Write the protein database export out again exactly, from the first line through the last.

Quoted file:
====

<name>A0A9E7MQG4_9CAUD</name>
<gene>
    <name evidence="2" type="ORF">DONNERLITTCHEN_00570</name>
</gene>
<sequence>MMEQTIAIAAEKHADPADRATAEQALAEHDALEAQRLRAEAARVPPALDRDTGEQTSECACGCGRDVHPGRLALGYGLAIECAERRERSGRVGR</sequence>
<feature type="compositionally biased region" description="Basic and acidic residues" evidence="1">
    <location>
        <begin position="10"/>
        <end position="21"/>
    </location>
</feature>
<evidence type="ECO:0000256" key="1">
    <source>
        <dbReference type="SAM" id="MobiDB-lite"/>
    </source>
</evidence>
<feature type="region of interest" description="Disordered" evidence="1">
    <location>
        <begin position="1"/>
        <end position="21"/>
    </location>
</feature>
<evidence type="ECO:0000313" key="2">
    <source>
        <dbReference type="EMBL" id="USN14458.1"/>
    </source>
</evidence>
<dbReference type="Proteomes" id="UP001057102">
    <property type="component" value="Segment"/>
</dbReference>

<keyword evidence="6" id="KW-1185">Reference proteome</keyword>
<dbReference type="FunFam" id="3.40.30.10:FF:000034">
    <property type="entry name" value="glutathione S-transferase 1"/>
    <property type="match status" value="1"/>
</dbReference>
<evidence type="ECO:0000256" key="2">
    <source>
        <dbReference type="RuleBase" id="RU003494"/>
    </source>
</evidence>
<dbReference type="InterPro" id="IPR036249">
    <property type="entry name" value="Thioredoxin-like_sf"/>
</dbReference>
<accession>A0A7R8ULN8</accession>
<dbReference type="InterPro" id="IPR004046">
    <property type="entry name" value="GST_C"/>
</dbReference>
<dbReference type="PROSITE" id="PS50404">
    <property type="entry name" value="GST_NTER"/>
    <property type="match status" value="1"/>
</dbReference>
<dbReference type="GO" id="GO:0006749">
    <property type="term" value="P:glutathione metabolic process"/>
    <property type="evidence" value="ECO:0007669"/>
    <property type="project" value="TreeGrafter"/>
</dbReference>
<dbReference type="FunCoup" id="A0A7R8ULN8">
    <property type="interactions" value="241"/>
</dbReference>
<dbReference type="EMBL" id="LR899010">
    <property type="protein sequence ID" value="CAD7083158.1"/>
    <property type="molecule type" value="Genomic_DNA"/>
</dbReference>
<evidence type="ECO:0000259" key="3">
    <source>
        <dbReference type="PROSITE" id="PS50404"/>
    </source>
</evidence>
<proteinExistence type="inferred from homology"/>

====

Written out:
<name>A0A9E7MQG4_9CAUD</name>
<gene>
    <name evidence="2" type="ORF">DONNERLITTCHEN_00570</name>
</gene>
<sequence>MMEQTIAIAAEKHADPADRATAEQALAEHDALEAQRLRAEAARVPPALDRDTGEQTSECACGCGRDVHPGRLALGYGLAIECAERRERSGRVGR</sequence>
<feature type="compositionally biased region" description="Basic and acidic residues" evidence="1">
    <location>
        <begin position="10"/>
        <end position="21"/>
    </location>
</feature>
<evidence type="ECO:0000256" key="1">
    <source>
        <dbReference type="SAM" id="MobiDB-lite"/>
    </source>
</evidence>
<feature type="region of interest" description="Disordered" evidence="1">
    <location>
        <begin position="1"/>
        <end position="21"/>
    </location>
</feature>
<evidence type="ECO:0000313" key="2">
    <source>
        <dbReference type="EMBL" id="USN14458.1"/>
    </source>
</evidence>
<dbReference type="Proteomes" id="UP001057102">
    <property type="component" value="Segment"/>
</dbReference>

<keyword evidence="6" id="KW-1185">Reference proteome</keyword>
<dbReference type="FunFam" id="3.40.30.10:FF:000034">
    <property type="entry name" value="glutathione S-transferase 1"/>
    <property type="match status" value="1"/>
</dbReference>
<evidence type="ECO:0000256" key="2">
    <source>
        <dbReference type="RuleBase" id="RU003494"/>
    </source>
</evidence>
<dbReference type="InterPro" id="IPR036249">
    <property type="entry name" value="Thioredoxin-like_sf"/>
</dbReference>
<accession>A0A7R8ULN8</accession>
<dbReference type="InterPro" id="IPR004046">
    <property type="entry name" value="GST_C"/>
</dbReference>
<dbReference type="PROSITE" id="PS50404">
    <property type="entry name" value="GST_NTER"/>
    <property type="match status" value="1"/>
</dbReference>
<dbReference type="GO" id="GO:0006749">
    <property type="term" value="P:glutathione metabolic process"/>
    <property type="evidence" value="ECO:0007669"/>
    <property type="project" value="TreeGrafter"/>
</dbReference>
<dbReference type="FunCoup" id="A0A7R8ULN8">
    <property type="interactions" value="241"/>
</dbReference>
<dbReference type="EMBL" id="LR899010">
    <property type="protein sequence ID" value="CAD7083158.1"/>
    <property type="molecule type" value="Genomic_DNA"/>
</dbReference>
<evidence type="ECO:0000259" key="3">
    <source>
        <dbReference type="PROSITE" id="PS50404"/>
    </source>
</evidence>
<proteinExistence type="inferred from homology"/>